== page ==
Venous Blood pH Calculator

Created by Małgorzata Koperska, MD
Reviewed by Bogna Szyk and Steven Wooding
Based on research by
Hills A. G. pH and the Henderson-Hasselbalch equation The American Journal of Medicine (August 1973)
Last updated: Aug 08, 2022

The venous blood gas calculator estimates the venous blood pH using bicarbonate (HCO₃) values and arterial carbon dioxide partial pressure (PaCO₂) in the patient's blood. To do so, we apply the Henderson-Hasselbalch equation developed in 1908 by Dr. Lawrence Joseph Henderson and then improved by Dr. Karl Albert Hasselbalch.

If you'd like to estimate arterial blood pH and learn more about it, use our arterial blood pH calculator.

We try our best to make our Omni Calculators as precise and reliable as possible. However, this tool can never replace a professional doctor's assessment. If any health condition bothers you, consult a physician.

💡 With our Henderson-Hasselbalch calculator, you can calculate the pH of a buffer solution using the Henderson-Hasselbalch equation.

What can you calculate using venous blood gas levels?

Among the most important information we can gain from blood gas values is the pH of the blood. pH is a measure of acidity or alkalinity of any solution. Normal pH value ranges for venous blood are 7.31-7.41, while normal pH of arterial blood is 7.35-7.45. It means that venous blood is more acidic than arterial. It's due to the fact that there is more acidic carbon dioxide (CO₂) in the venous blood.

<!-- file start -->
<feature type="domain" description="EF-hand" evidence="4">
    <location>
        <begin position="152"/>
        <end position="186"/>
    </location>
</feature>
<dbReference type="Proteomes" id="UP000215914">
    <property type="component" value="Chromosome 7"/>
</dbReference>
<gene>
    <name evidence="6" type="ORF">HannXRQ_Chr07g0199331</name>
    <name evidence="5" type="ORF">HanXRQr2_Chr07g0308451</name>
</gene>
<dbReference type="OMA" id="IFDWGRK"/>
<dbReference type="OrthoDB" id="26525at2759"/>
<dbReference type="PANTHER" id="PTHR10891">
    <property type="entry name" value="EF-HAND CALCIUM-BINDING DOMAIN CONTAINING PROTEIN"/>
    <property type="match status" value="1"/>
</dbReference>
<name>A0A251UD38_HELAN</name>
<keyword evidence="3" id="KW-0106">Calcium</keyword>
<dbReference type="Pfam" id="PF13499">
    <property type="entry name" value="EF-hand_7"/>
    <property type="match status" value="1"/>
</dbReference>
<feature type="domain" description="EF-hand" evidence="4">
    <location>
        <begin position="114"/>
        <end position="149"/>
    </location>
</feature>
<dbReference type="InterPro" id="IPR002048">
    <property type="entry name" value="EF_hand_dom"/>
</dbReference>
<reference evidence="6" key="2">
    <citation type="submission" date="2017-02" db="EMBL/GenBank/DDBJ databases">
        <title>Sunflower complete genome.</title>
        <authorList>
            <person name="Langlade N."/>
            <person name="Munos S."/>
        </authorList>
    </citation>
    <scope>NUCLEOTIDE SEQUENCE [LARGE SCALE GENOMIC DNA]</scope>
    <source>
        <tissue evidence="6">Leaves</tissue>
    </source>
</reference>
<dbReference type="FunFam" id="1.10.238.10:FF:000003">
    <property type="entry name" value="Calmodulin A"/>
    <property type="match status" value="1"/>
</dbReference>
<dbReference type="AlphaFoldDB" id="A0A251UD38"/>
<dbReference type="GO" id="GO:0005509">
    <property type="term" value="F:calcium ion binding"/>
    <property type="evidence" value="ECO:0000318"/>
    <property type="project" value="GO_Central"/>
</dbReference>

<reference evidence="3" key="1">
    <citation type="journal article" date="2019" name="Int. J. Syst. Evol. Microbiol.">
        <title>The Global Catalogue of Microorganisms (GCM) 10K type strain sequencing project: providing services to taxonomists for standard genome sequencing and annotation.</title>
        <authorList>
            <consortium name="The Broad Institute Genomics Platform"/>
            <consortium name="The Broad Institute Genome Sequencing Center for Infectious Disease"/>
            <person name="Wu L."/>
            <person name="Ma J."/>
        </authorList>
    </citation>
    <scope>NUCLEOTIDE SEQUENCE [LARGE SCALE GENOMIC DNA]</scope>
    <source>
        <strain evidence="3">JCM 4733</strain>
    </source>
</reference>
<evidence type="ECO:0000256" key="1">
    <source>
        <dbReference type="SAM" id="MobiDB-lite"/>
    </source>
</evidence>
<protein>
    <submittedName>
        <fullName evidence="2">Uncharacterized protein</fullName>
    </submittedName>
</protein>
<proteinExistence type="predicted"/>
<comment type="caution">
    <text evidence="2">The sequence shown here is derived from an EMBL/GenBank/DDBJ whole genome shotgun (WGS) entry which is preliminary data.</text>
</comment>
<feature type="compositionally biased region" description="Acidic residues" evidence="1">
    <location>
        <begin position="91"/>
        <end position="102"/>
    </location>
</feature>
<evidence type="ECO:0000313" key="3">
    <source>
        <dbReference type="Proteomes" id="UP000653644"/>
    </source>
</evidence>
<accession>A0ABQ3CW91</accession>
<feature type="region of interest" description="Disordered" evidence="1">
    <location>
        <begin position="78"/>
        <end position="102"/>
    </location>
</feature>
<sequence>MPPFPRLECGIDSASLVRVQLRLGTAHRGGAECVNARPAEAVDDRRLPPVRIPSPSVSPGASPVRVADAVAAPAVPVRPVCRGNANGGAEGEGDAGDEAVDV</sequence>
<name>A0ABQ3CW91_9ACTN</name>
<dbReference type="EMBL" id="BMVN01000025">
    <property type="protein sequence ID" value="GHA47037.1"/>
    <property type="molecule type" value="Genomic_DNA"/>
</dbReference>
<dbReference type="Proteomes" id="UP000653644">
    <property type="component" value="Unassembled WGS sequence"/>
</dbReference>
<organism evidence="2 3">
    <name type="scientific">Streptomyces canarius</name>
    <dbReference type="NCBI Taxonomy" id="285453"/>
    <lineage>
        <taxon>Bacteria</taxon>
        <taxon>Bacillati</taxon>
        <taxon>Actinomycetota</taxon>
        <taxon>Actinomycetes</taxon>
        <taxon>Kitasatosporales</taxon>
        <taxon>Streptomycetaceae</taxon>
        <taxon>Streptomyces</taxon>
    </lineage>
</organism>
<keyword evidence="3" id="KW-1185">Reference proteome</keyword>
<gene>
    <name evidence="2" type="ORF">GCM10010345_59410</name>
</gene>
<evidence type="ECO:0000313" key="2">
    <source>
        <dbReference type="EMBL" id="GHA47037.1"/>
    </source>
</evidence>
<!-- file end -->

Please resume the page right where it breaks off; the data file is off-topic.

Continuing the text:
When the calculated pH is lower than the norm, it indicates acidosis, and when it's higher, it indicates alkalosis. These states of acid-base imbalance can be a symptom of respiratory or metabolic disorders. Acid-base homeostasis is a highly complex process in the body. If it's an exciting topic for you, you can read more about it, e.g., in the article published in Journal of Clinical & Diagnostic Research.

Calculating venous blood gas with the Henderson-Hasselbalch equation

The formula developed by Dr. Henderson described the use of carbonic acid as a buffer solution. Then, Dr. Hasselbalch re-expressed that formula in a more complicated manner to study acid-base disorders, which resulted in the Henderson–Hasselbalch equation. It describes the pH as a measure of acidity in biological and chemical systems.

For medical use, it calculates the pH of the blood by inserting the HCO₃ (in mEq/L or mmol/L) and PaCO₂ (in mmHg or torr) values in the following formula:

pH = 6.1 + log10[HCO₃ / (0.0308 × PaCO₂)]

Małgorzata Koperska, MD
Bicarbonate (HCO₃)
mEq/L
Carbon dioxide partial pressure (PaCO₂)
mmHg
Venous blood pH
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